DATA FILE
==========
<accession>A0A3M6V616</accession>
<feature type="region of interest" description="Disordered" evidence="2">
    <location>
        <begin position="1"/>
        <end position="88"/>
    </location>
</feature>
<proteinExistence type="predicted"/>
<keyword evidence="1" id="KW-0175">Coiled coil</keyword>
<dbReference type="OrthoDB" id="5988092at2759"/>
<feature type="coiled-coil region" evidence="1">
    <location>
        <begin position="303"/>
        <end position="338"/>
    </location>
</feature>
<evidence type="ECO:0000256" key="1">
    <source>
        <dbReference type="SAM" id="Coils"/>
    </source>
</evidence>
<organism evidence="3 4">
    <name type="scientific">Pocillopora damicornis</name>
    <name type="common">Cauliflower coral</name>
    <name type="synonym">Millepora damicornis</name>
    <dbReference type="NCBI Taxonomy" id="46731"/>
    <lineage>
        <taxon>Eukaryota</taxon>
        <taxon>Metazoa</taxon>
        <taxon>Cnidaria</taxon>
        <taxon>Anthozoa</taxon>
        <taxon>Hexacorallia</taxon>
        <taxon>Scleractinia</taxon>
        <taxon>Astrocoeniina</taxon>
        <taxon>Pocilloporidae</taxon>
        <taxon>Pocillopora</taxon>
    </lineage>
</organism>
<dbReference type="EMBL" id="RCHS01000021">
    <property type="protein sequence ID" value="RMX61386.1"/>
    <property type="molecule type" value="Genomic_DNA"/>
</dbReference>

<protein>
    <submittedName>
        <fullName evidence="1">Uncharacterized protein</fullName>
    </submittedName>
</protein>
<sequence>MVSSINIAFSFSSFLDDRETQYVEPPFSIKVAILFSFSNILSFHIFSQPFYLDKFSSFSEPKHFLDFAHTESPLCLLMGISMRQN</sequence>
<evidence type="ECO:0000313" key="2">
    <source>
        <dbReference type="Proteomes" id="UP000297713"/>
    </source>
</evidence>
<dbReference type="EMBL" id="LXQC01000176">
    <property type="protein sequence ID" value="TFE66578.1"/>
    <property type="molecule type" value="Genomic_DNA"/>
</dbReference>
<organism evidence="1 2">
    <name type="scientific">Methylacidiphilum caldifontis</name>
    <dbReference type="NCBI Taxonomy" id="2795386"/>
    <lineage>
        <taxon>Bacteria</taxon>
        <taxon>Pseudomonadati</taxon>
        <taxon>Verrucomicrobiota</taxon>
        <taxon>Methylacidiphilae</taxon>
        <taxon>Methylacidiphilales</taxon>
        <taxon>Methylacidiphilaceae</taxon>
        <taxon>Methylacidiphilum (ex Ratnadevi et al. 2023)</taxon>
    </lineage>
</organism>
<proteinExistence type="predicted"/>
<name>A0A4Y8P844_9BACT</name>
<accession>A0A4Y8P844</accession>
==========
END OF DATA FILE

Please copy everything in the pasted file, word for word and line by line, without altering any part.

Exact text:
<accession>A0A3M6V616</accession>
<feature type="region of interest" description="Disordered" evidence="2">
    <location>
        <begin position="1"/>
        <end position="88"/>
    </location>
</feature>
<proteinExistence type="predicted"/>
<keyword evidence="1" id="KW-0175">Coiled coil</keyword>
<dbReference type="OrthoDB" id="5988092at2759"/>
<feature type="coiled-coil region" evidence="1">
    <location>
        <begin position="303"/>
        <end position="338"/>
    </location>
</feature>
<evidence type="ECO:0000256" key="1">
    <source>
        <dbReference type="SAM" id="Coils"/>
    </source>
</evidence>
<organism evidence="3 4">
    <name type="scientific">Pocillopora damicornis</name>
    <name type="common">Cauliflower coral</name>
    <name type="synonym">Millepora damicornis</name>
    <dbReference type="NCBI Taxonomy" id="46731"/>
    <lineage>
        <taxon>Eukaryota</taxon>
        <taxon>Metazoa</taxon>
        <taxon>Cnidaria</taxon>
        <taxon>Anthozoa</taxon>
        <taxon>Hexacorallia</taxon>
        <taxon>Scleractinia</taxon>
        <taxon>Astrocoeniina</taxon>
        <taxon>Pocilloporidae</taxon>
        <taxon>Pocillopora</taxon>
    </lineage>
</organism>
<dbReference type="EMBL" id="RCHS01000021">
    <property type="protein sequence ID" value="RMX61386.1"/>
    <property type="molecule type" value="Genomic_DNA"/>
</dbReference>

<protein>
    <submittedName>
        <fullName evidence="1">Uncharacterized protein</fullName>
    </submittedName>
</protein>
<sequence>MVSSINIAFSFSSFLDDRETQYVEPPFSIKVAILFSFSNILSFHIFSQPFYLDKFSSFSEPKHFLDFAHTESPLCLLMGISMRQN</sequence>
<evidence type="ECO:0000313" key="2">
    <source>
        <dbReference type="Proteomes" id="UP000297713"/>
    </source>
</evidence>
<dbReference type="EMBL" id="LXQC01000176">
    <property type="protein sequence ID" value="TFE66578.1"/>
    <property type="molecule type" value="Genomic_DNA"/>
</dbReference>
<organism evidence="1 2">
    <name type="scientific">Methylacidiphilum caldifontis</name>
    <dbReference type="NCBI Taxonomy" id="2795386"/>
    <lineage>
        <taxon>Bacteria</taxon>
        <taxon>Pseudomonadati</taxon>
        <taxon>Verrucomicrobiota</taxon>
        <taxon>Methylacidiphilae</taxon>
        <taxon>Methylacidiphilales</taxon>
        <taxon>Methylacidiphilaceae</taxon>
        <taxon>Methylacidiphilum (ex Ratnadevi et al. 2023)</taxon>
    </lineage>
</organism>
<proteinExistence type="predicted"/>
<name>A0A4Y8P844_9BACT</name>
<accession>A0A4Y8P844</accession>